Preface to Theology: Christology and Theological Method

Craig R. Hovey

The Conrad Grebel Review 20 no. 3 (Fall 2002)

John Howard Yoder. Preface to Theology: Christology and Theological
Method
, Grand Rapids, MI: Brazos Press, 2002.

In many ways, John Howard Yoder’s Preface to Theology is completely out of- date. Even though Brazos Press published it only recently, this introduction intended for first-year seminarians has been available for over thirty years in mimeographed form. As a result, the assumptions of 1960s New Testament scholarship that were dominant at that time can be found throughout. How useful can such a book be as an introduction for theology students today?

The very fact that it is out-of-date is one of the book’s strengths and a
reason for its continuing relevance. Only a book like this can challenge, critique, and inform theology that is up-to-date—theology as it is practiced today. This was typical of Yoder’s approach. By combining the Anabaptist vision of his own heritage with the highest level of academic rigor, Yoder was known for doing theology in a way that questioned dominant assumptions long before the rejection of modern theology’s assumptions became widespread.

Today’s readers will benefit from how Yoder models theological education. The book is based on classroom lectures that he delivered to new seminary students. Each chapter contains preparatory questions, suggested reading lists, and so forth. Yoder’s method in preparing these students is not to talk about theology, but to do theology alongside them. To accomplish this (and also to be faithful to traditional Anabaptism), Yoder approaches theology historically. He begins with the apostles’ message and the gospel, showing how theology is the ongoing task of responding to new questions. Even Yoder’s detailed attention to the “threefold office” of Christ (king, priest, prophet) is done with an eye to historical development rather than dogmatic declaration.

Yoder wants us to understand that, without the study of history, theology
is simply unintelligible. Not only does history help us understand the theology of past times, theological reflection is the work of God’s people embodied in specific times and places. As such, theology witnesses to the action of God through time. Jesus is Lord over history, and thus the historical development of doctrine is not incidental to the life of God. Moreover, the implication of that lordship is that “the management of history is not the business of the church” (237). Instead, Christians have been given eyes to see God at work in history without being given the sword to ensure that it “comes out right.”

For today’s readers, this approach presents a number of challenges.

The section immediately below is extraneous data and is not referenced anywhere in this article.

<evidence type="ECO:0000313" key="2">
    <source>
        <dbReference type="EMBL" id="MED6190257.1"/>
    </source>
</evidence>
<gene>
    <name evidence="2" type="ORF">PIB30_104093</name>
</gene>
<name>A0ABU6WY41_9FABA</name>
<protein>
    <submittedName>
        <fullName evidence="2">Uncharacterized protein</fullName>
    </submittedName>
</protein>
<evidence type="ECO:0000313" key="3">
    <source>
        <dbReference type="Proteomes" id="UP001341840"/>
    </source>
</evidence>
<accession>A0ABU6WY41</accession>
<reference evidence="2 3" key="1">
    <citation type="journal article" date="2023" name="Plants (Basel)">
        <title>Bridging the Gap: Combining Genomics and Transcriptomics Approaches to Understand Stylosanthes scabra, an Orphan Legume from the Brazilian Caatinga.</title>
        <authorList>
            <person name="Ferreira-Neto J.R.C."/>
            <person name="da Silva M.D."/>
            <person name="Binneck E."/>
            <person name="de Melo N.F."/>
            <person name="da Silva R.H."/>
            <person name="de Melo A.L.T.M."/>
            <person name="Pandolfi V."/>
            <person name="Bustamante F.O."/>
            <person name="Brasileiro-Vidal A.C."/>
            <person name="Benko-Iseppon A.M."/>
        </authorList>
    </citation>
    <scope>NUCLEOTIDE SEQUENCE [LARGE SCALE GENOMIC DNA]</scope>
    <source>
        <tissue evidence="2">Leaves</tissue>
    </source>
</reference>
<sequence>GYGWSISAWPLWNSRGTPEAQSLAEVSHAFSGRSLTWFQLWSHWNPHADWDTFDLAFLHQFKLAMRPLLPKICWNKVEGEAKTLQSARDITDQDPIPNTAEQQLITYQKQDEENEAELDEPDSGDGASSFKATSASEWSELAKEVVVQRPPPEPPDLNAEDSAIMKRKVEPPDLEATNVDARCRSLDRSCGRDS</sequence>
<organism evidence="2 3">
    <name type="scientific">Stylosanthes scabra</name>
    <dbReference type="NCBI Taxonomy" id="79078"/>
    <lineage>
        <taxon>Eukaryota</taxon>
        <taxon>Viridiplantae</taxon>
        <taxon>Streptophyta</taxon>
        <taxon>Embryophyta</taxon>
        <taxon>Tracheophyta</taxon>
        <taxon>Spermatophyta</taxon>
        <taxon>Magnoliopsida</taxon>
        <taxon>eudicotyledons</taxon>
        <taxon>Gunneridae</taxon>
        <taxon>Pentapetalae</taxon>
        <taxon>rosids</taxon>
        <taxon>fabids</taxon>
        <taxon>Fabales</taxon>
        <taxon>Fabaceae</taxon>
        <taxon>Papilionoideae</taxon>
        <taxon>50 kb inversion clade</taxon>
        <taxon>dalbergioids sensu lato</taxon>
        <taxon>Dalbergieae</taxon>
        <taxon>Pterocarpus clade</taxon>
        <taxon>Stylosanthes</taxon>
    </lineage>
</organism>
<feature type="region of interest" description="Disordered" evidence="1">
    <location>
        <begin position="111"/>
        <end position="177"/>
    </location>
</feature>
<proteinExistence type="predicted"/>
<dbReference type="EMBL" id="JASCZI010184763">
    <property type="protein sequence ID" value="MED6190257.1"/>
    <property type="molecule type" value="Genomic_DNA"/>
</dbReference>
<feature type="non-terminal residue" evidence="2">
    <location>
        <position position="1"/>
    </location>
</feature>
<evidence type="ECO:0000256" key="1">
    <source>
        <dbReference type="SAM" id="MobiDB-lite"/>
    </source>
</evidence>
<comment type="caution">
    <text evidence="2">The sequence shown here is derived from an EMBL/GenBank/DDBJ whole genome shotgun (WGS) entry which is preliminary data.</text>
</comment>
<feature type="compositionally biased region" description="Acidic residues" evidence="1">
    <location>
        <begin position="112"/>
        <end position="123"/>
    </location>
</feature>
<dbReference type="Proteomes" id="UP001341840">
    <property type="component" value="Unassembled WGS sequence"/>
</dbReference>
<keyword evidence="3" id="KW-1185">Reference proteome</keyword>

The first relates to the nature of theology itself. For Yoder, theology is the
activity of the church responding to new questions in ways that are both
relevant and faithful to its own heritage and authority. Therefore, theologians must learn how to serve the church before they can start doing so. A second challenge is the way that Yoder teaches this method by practice. The theologian in- training must enter into the activity of theology by learning from theologians who have served the church throughout its history and by imitating their approach in situations the church is currently facing. This is particularly helpful because it provides a model for Protestants to grasp the development of their own doctrine, overcoming the ahistorical way they have reacted against tradition in Roman Catholicism.

Yoder’s work challenges and informs today’s theological discourse also
through his disavowal of the distinctions within theology as an academic
discipline. He prefers to call the work to which he invites us “dogmatics”
rather than “systematic theology.” Yoder questions a view of theology that rigidly distinguishes systematic theology from teaching, preaching, and ethics. For example, the theology practiced in the New Testament is almost entirely “narrative or recitative” and almost never “systematic” (377). Furthermore, “the very concept of a split between belief and action is itself a doctrinal error” (390). All of theology, properly understood, has ethical implications and resists the compromises inherent in systematizing.

In the recent publication of Preface to Theology, we find Yoder’s words
to be even more meaningful now than when he wrote them, a compliment not always paid to someone who so explicitly did not attempt to write for the ages. That a book so thoroughly out-of-date could be so relevant for today is just one of the wonderful ironies of God’s Kingdom that Yoder has taught us to expect.

Craig R. Hovey, Fuller Theological Seminary; John Perry, University of Notre Dame